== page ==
Thursday, November 20, 2014
There's two Disneys really, there's the Disney that makes films for 7 year olds ("Cars," any "Cars" sequel), and the Disney that makes films for everybody ("Tangled," "Maleficent")
This would easily go in the 7-year-old class.
There's a lot going on and the animation is of course stunning, but the plot's surprises are predictable (if someone dies and they never find the body, two out of three times the person is not really dead), and the characters seem to come from a random generator of multicultural characters. At one point they say, "Let's be superheroes,"and they use their science smarts to be superheroes.
That was simple, in fact, too simple to be entertaining.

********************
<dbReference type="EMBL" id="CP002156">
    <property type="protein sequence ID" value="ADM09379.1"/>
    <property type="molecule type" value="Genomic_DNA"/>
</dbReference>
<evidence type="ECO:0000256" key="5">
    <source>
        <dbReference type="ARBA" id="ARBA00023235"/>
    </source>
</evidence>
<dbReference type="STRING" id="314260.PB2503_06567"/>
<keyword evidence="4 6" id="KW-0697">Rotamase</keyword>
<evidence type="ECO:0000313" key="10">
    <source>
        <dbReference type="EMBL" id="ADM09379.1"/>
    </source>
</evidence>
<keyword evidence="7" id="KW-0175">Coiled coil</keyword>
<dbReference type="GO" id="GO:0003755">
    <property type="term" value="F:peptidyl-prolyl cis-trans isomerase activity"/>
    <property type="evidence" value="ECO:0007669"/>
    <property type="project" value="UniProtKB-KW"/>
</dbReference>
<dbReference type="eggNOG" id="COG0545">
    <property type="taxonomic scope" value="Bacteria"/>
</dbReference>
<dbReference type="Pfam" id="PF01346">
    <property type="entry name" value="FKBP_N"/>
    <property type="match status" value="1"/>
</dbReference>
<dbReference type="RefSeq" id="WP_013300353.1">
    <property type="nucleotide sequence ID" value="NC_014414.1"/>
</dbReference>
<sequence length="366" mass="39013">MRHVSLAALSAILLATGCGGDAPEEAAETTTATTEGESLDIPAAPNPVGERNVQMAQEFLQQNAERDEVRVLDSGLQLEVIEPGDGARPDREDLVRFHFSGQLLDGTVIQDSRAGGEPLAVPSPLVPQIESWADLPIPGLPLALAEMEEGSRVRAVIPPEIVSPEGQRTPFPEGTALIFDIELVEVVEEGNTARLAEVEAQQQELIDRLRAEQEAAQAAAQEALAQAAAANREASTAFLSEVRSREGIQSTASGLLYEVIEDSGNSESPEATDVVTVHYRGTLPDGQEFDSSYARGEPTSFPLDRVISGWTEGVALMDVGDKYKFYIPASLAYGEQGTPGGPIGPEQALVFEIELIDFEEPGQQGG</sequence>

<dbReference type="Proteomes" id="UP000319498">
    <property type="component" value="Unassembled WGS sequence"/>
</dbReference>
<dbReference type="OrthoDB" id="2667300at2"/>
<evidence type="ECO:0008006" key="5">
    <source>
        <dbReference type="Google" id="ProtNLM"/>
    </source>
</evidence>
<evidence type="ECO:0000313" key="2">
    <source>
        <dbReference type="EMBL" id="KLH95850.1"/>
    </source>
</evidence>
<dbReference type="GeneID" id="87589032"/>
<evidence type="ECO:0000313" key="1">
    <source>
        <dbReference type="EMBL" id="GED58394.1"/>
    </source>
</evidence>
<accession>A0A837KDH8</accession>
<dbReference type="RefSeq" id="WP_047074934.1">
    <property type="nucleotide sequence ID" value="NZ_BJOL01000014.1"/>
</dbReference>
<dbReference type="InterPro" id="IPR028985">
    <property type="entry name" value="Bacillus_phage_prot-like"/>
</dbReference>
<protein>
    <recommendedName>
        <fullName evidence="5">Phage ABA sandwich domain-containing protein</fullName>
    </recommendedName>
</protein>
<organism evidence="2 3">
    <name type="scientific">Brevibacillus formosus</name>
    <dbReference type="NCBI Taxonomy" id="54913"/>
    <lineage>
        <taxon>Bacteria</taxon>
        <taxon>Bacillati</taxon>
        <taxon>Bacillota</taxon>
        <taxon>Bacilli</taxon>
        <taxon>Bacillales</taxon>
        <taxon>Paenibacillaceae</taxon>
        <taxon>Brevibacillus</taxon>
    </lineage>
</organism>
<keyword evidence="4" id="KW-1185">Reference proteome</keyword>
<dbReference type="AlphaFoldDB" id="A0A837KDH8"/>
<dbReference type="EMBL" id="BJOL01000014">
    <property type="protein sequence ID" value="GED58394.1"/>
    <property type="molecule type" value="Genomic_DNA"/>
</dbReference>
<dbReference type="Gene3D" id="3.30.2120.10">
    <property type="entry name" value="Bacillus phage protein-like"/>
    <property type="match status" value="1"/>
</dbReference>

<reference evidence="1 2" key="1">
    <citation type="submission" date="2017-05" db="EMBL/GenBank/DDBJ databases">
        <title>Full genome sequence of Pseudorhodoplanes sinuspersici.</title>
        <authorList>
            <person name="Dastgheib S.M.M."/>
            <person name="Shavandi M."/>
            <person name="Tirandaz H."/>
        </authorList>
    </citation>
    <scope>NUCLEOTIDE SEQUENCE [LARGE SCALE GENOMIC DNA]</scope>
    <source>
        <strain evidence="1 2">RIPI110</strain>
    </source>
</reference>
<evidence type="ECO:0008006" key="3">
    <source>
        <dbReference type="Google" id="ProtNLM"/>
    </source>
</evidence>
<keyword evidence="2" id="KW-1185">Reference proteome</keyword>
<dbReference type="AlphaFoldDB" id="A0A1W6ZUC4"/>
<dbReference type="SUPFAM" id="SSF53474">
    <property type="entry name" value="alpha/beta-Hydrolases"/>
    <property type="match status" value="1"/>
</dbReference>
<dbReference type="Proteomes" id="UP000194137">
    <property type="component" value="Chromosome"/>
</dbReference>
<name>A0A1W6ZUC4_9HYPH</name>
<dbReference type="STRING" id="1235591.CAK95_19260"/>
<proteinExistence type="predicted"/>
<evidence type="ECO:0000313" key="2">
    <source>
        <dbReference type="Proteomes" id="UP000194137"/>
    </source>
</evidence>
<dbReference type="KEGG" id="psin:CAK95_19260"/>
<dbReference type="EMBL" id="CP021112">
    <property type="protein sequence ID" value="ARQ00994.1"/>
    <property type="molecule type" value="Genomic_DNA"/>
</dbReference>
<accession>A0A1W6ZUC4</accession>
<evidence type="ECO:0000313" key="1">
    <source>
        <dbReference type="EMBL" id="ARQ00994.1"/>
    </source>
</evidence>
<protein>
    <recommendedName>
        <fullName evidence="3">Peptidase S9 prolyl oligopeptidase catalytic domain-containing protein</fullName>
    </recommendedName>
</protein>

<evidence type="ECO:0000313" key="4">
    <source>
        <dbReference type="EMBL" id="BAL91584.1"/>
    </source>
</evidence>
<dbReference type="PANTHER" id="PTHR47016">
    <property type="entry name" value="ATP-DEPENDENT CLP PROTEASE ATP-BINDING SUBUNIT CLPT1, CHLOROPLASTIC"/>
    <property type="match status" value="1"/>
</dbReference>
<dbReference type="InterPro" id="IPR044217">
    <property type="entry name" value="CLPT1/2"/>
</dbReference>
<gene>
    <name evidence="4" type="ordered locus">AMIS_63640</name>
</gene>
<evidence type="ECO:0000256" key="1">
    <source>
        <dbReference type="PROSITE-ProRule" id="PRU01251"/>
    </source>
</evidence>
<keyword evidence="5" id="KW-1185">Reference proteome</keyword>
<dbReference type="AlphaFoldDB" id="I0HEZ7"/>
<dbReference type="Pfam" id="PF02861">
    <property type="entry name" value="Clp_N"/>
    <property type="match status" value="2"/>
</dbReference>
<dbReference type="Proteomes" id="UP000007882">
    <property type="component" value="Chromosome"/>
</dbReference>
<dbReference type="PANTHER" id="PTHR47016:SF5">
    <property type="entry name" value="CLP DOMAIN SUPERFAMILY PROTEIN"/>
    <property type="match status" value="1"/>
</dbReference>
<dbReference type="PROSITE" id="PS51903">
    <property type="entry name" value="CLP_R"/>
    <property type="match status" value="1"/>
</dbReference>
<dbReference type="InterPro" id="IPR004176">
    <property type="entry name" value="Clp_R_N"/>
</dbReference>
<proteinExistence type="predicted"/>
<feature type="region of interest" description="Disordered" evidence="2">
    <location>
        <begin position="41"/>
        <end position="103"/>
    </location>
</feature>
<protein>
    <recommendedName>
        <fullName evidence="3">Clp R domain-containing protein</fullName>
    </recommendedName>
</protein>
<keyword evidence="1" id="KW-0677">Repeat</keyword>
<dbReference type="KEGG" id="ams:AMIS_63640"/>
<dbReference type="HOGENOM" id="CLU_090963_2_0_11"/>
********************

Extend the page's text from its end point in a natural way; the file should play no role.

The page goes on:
But then the one girl pulls sticky balls out of her purse you think, "wow, they really ran out of ideas for super powers. ("The Incredibles" at least stole from the Fantastic Four).
The centerpiece is Baymax, the medical, comedy relief robot who is oversized and inflatable because, well, it's funnier that way. Later when they give him jet boots and armor and Hero, the boy genius, rides him through the sky, you're supposed to feel awe, instead you feel, "awe, I saw this already in "Iron Giant." They also borrow from the "Lost in Space" movie, especially the ending.
And at one point, Hero hides Baymax from his aunt (because, of course, he's an orphan.) Why? His brother had been working on it in his bedroom for years, she never saw it? Why did he keep it a secret, yet show her everything else he did?
The bad guy steals a scientific creation from Hero and uses it for evil. A plot hole I couldn't get over was, Hero invented this, can't he override the bad guy's commands and shut it down? This is never addressed.
Take a 7 year old, and a good book.